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JOHN V. A. WEAVER
John V. A. Weaver (1893-1938) grew up in Charlotte, North Carolina, and graduated from Hamilton College in Clinton, New York. He attended Harvard from 1914-15 (where he was a classmate of Eugene O'Neill's) until he moved to Chicago to be the literary editor of the Chicago Daily News. During World War I, Weaver served as an army lieutenant, then resumed his career as a critic at the Brooklyn Daily Eagle, where he was the literary editor from 1920-24. Weaver's first book of poetry, In American, was published in 1921 and was groundbreaking for its startlingly idiomatic treatment of the English language. During the 1920s he published four more books of poetry, two novels, and a play. In 1924 he married the stage and screen actress Peggy Wood, a member of the Algonquin Round Table, and in 1928 the couple moved to Hollywood, where Weaver became a successful screenwriter. His screenplays include The Crowd, which was directed by King Vidor in 1928, and the 1938 David O. Selznick adaptation of Mark Twain's The Adventures of Tom Sawyer.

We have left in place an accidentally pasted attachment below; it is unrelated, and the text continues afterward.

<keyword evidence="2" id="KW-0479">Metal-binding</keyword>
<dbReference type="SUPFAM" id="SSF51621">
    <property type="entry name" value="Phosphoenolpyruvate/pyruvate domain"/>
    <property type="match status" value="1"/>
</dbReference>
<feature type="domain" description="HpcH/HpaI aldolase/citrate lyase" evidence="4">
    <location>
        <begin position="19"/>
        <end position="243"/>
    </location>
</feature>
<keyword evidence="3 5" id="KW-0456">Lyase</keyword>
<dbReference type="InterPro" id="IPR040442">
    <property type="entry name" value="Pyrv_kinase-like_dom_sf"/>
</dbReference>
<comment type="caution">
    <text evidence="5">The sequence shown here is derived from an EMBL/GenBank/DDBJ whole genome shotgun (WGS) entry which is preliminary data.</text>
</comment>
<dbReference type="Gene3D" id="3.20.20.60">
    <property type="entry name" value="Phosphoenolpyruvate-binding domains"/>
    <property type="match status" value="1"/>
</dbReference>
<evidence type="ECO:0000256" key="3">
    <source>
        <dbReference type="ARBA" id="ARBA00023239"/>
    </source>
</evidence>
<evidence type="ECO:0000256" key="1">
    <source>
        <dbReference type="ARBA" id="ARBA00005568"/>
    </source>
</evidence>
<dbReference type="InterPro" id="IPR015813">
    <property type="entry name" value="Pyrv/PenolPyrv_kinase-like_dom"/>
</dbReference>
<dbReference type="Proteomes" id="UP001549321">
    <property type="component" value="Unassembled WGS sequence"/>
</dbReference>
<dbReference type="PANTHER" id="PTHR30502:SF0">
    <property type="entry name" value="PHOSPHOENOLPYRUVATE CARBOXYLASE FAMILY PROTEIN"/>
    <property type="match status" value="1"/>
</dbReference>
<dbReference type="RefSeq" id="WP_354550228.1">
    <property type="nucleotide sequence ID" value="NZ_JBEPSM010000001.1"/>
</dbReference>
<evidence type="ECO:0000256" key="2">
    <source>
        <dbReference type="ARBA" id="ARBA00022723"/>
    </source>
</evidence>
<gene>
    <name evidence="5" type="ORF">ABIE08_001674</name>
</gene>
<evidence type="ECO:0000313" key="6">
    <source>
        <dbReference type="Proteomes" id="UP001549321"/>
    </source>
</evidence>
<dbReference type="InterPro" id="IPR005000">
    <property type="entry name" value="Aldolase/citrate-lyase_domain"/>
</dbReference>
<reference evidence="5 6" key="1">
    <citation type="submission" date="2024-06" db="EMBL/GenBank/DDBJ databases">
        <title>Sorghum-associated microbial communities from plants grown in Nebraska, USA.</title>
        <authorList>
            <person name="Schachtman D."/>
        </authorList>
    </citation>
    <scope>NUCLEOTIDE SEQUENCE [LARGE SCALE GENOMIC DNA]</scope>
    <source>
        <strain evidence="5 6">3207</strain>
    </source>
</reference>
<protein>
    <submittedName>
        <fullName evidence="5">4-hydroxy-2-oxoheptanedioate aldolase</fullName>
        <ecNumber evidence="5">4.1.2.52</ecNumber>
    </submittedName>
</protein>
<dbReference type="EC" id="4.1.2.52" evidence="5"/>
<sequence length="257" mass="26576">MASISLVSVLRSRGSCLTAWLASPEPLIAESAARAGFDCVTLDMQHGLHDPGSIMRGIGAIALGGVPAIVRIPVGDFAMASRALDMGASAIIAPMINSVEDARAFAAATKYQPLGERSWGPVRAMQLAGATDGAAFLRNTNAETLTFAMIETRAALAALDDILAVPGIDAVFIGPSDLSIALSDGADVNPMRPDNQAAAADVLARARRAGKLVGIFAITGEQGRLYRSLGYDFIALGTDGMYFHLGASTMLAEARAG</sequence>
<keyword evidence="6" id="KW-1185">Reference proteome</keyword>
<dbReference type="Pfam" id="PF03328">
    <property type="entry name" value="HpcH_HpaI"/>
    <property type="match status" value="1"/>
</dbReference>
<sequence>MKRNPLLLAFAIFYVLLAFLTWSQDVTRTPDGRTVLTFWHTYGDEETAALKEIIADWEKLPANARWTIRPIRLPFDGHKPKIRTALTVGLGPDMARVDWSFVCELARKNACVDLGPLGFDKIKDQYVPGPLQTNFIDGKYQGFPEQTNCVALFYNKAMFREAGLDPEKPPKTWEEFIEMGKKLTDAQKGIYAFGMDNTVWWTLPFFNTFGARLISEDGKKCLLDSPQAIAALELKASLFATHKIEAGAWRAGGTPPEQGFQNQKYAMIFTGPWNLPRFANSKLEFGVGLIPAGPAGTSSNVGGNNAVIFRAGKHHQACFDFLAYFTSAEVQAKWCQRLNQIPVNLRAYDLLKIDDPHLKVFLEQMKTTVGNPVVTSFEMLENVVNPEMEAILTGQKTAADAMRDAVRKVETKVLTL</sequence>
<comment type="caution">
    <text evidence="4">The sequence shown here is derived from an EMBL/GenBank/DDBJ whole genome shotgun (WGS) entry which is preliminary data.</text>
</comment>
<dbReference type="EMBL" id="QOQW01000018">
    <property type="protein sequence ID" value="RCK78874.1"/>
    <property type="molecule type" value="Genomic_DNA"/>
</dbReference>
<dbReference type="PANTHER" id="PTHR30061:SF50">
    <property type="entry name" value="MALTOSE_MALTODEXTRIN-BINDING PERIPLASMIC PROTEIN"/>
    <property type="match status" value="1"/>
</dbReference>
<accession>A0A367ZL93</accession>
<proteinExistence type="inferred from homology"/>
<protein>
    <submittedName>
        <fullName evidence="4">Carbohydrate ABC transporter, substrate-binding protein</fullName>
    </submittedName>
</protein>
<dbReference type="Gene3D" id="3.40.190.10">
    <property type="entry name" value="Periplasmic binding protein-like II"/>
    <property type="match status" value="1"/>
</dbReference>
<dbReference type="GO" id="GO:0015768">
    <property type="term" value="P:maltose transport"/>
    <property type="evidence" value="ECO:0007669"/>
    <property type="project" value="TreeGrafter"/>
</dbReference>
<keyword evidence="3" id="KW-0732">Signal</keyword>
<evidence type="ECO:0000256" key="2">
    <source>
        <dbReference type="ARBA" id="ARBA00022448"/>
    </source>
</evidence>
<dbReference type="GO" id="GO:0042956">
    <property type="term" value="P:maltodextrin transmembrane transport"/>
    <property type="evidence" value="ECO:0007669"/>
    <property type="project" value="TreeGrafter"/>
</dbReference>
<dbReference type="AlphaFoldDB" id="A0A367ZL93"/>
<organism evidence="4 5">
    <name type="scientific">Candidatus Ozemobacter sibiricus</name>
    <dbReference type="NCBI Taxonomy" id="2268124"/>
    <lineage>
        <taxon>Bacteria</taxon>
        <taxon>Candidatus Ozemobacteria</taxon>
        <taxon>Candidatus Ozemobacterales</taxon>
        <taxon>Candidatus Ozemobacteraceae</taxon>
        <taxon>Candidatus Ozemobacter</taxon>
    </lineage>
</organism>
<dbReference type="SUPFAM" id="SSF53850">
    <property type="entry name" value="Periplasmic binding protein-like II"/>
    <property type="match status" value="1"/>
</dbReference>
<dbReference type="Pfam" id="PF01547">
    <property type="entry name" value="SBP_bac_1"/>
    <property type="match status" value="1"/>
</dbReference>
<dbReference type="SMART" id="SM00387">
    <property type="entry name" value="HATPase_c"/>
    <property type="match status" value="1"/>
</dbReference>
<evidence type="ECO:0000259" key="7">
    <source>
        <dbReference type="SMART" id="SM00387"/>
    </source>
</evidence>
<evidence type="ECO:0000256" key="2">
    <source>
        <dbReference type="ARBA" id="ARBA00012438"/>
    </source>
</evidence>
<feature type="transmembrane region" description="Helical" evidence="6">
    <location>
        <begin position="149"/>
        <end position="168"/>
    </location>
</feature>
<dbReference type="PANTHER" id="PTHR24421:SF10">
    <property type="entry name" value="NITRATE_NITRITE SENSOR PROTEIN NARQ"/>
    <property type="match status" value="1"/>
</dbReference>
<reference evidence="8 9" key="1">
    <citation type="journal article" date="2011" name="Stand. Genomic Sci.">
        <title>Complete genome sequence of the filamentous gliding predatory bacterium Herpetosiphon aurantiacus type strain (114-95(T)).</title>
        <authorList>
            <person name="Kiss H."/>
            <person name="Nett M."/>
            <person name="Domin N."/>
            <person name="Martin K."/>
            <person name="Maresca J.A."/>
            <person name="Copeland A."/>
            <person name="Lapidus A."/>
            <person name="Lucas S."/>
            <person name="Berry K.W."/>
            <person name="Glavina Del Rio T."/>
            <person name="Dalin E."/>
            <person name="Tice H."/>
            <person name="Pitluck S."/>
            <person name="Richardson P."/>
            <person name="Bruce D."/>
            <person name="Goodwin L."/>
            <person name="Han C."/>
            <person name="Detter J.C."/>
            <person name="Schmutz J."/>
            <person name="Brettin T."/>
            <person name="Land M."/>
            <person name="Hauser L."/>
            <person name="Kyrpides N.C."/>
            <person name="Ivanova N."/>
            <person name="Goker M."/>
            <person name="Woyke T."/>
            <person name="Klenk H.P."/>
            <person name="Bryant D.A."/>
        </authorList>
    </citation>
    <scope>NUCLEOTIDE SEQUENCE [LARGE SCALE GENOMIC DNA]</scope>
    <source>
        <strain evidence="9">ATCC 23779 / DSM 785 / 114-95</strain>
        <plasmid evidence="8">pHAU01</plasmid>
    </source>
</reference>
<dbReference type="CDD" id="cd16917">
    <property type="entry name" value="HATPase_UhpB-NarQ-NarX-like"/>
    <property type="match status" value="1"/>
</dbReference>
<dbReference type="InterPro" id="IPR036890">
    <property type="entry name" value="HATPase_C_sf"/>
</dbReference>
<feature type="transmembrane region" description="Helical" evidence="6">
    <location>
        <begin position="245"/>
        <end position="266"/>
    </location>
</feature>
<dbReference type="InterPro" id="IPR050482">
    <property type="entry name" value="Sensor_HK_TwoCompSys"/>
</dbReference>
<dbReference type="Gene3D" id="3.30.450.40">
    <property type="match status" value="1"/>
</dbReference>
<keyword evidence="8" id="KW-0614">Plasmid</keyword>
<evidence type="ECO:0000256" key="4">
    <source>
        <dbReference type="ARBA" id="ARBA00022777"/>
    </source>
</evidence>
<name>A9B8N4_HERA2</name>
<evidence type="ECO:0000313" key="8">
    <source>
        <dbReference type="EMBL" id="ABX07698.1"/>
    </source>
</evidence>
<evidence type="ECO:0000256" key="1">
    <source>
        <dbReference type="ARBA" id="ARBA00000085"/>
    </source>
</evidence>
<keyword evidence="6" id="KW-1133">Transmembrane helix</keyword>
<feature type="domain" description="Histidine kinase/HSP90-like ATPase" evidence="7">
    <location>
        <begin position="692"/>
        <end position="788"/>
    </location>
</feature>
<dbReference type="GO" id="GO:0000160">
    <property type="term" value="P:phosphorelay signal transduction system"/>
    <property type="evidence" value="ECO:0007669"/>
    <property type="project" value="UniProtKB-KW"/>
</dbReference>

A letter from John V. A. Weaver to Edward Cummings and enclosed letter to E. E. Cummings, 26 August 1921
In this 1921 letter to E. E. Cummings, which was forwarded to Cummings via Horace B. Liveright and Cummings's father, Weaver stands by prior claims he had made that Cummings's poetry is sub-par, but lavishes unqualified praise upon Cummings's autobiographical novel The Enormous Room, which Boni & Liveright would publish in 1922. Weaver later wrote a positive review of The Enormous Room for his column in the Brooklyn Daily Eagle.